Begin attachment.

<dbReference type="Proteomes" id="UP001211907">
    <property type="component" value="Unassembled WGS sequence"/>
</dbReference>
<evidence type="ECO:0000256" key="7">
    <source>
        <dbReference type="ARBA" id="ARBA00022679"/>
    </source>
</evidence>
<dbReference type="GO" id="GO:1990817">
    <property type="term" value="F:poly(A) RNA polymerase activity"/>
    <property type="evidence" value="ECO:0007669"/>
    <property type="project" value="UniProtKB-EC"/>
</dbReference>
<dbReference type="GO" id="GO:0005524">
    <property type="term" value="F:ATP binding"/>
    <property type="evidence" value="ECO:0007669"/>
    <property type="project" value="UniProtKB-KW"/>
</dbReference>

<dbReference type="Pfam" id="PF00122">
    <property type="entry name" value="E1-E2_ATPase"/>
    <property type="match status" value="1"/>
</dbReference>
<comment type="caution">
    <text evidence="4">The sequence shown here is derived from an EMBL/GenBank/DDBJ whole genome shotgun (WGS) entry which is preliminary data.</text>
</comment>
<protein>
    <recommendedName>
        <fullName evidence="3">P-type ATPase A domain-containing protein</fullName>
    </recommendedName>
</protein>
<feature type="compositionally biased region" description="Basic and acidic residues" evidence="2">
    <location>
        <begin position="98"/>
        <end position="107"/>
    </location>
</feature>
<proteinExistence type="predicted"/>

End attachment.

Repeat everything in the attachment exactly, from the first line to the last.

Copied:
<dbReference type="Proteomes" id="UP001211907">
    <property type="component" value="Unassembled WGS sequence"/>
</dbReference>
<evidence type="ECO:0000256" key="7">
    <source>
        <dbReference type="ARBA" id="ARBA00022679"/>
    </source>
</evidence>
<dbReference type="GO" id="GO:1990817">
    <property type="term" value="F:poly(A) RNA polymerase activity"/>
    <property type="evidence" value="ECO:0007669"/>
    <property type="project" value="UniProtKB-EC"/>
</dbReference>
<dbReference type="GO" id="GO:0005524">
    <property type="term" value="F:ATP binding"/>
    <property type="evidence" value="ECO:0007669"/>
    <property type="project" value="UniProtKB-KW"/>
</dbReference>

<dbReference type="Pfam" id="PF00122">
    <property type="entry name" value="E1-E2_ATPase"/>
    <property type="match status" value="1"/>
</dbReference>
<comment type="caution">
    <text evidence="4">The sequence shown here is derived from an EMBL/GenBank/DDBJ whole genome shotgun (WGS) entry which is preliminary data.</text>
</comment>
<protein>
    <recommendedName>
        <fullName evidence="3">P-type ATPase A domain-containing protein</fullName>
    </recommendedName>
</protein>
<feature type="compositionally biased region" description="Basic and acidic residues" evidence="2">
    <location>
        <begin position="98"/>
        <end position="107"/>
    </location>
</feature>
<proteinExistence type="predicted"/>